Energy

NASA Is Sending A Lander To Search For Life On Jupiter’s Icy Moon

NASA will hold a competition to develop scientific instruments for a potential mission to land on Jupiter’s icy moon, Europa.

The space agency requested any scientific instruments developed during the contest be geared towards searching for alien life or towards assessing the prospects for colonization.

“The possibility of placing a lander on the surface of this intriguing icy moon, touching and exploring a world that might harbor life is at the heart of the Europa lander mission,” Thomas Zurbuchen, associate administrator of NASA’s Science Mission Directorate, said in a press statement Thursday.

“We want the community to be prepared for this announcement of opportunity, because NASA recognizes the immense amount of work involved in preparing proposals for this potential future exploration,” Zurbuchen said.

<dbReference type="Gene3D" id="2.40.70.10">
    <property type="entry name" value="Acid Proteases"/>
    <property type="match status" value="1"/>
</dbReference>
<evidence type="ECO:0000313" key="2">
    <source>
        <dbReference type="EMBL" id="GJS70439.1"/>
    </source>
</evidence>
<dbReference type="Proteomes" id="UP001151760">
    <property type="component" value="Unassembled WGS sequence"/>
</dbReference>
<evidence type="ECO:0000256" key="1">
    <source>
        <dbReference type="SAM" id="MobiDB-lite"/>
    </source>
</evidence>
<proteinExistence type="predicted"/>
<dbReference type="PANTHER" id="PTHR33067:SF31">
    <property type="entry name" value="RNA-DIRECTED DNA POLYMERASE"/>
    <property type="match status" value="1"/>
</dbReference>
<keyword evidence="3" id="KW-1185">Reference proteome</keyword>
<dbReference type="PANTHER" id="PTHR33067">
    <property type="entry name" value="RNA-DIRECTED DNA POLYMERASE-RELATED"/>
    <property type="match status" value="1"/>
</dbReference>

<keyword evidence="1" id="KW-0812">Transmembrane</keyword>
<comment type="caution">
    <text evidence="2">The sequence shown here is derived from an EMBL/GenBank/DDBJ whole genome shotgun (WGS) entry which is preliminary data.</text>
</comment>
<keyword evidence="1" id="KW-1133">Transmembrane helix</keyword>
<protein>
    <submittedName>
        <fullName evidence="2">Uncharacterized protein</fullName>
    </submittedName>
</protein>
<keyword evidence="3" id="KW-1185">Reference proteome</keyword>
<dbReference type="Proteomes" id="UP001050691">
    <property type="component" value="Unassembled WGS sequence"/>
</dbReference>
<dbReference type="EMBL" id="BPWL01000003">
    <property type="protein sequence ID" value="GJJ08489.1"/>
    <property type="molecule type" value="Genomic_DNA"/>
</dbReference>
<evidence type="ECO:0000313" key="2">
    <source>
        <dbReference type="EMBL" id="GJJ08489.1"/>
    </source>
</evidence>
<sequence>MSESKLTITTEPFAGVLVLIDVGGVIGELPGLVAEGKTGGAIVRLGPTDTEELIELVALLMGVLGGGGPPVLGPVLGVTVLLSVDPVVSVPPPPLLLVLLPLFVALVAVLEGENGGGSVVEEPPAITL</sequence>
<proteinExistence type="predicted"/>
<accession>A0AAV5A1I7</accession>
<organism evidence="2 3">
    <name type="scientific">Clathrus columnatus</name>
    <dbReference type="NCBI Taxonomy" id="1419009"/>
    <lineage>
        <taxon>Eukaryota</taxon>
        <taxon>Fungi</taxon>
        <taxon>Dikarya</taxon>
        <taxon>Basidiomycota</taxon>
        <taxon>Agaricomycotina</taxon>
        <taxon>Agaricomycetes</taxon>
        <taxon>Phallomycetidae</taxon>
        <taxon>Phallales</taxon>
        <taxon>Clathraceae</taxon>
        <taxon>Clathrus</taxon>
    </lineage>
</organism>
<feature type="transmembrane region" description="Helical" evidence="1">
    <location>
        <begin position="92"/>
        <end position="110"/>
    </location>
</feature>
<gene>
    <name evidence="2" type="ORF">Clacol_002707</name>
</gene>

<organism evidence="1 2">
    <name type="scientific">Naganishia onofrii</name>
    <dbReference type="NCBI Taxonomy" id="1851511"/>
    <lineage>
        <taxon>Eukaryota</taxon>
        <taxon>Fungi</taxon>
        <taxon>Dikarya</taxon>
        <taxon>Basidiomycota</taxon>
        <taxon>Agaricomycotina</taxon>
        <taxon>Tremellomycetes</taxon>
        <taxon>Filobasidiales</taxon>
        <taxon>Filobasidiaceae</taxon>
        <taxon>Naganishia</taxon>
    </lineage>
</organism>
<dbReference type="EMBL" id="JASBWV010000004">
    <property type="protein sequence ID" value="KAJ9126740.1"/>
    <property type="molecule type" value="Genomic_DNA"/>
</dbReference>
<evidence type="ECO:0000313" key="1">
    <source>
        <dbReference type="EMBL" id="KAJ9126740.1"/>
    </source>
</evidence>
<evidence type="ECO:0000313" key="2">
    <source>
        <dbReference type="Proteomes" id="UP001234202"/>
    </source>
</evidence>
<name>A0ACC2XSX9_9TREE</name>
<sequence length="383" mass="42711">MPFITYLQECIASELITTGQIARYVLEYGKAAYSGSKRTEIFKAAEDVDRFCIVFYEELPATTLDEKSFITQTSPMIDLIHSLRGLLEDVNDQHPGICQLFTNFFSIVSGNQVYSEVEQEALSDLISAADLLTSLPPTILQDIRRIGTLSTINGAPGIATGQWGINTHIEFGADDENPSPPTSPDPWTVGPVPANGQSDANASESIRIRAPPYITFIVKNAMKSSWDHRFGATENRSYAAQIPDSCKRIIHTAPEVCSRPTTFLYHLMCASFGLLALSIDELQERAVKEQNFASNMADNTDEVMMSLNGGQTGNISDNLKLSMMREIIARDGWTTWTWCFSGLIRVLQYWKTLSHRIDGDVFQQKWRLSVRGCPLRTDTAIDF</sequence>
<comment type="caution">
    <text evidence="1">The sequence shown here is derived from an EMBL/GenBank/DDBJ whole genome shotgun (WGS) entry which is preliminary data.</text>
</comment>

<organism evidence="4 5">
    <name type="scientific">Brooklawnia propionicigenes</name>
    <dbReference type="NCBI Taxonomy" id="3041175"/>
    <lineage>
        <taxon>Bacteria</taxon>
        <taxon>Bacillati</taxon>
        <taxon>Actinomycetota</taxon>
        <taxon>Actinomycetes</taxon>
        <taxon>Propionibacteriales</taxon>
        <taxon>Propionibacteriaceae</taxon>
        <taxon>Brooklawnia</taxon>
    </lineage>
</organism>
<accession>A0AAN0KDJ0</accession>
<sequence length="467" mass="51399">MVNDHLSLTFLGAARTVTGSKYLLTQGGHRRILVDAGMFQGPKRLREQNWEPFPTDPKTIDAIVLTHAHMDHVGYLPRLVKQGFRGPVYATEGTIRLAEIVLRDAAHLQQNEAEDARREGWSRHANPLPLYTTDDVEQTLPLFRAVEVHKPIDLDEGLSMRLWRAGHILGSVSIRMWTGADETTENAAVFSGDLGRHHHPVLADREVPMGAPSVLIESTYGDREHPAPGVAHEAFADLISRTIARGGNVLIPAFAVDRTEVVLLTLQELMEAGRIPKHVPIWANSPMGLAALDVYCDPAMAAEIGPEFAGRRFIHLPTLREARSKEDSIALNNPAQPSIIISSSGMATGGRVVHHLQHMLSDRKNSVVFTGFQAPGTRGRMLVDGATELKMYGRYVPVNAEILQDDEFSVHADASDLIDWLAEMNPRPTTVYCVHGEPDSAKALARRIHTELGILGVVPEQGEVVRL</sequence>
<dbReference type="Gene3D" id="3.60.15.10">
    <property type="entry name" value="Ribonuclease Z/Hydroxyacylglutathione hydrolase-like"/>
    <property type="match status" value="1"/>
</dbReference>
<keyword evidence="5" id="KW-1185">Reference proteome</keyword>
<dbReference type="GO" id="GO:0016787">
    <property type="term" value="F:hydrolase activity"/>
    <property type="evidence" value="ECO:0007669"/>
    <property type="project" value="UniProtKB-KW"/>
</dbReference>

NASA began designing and testing its Europa Clipper space probe, which is expected to launch sometime in the early 2020s. The Europa Clipper will also investigate the icy moon’s habitability for human and alien life, but will not land. NASA proposed Europa lander will follow the probe.

Europa may have watery oceans below its ice similar to those of Earth’s, which may be kept warm by complex gravitational interactions and the moon’s core. The oceans may be warm enough to support some type of alien life.

Republican lawmakers asked NASA to add more instruments to the Europa Clipper so it can investigate plumes of water ice ejected from Europa’s surface and deploy several small satellites, which would orbit the moon.

Lawmakers asked NASA to consider a future Europa lander mission in 2016, but the Obama administration wanted to reject the mission and strip down the Europa Clipper to increase funding for Earth sciences, including global warming.

President Barack Obama requested NASA’s mission to Europa receive only $49.6 million in 2017, far less than the $175 million the mission got from Congress in 2016.

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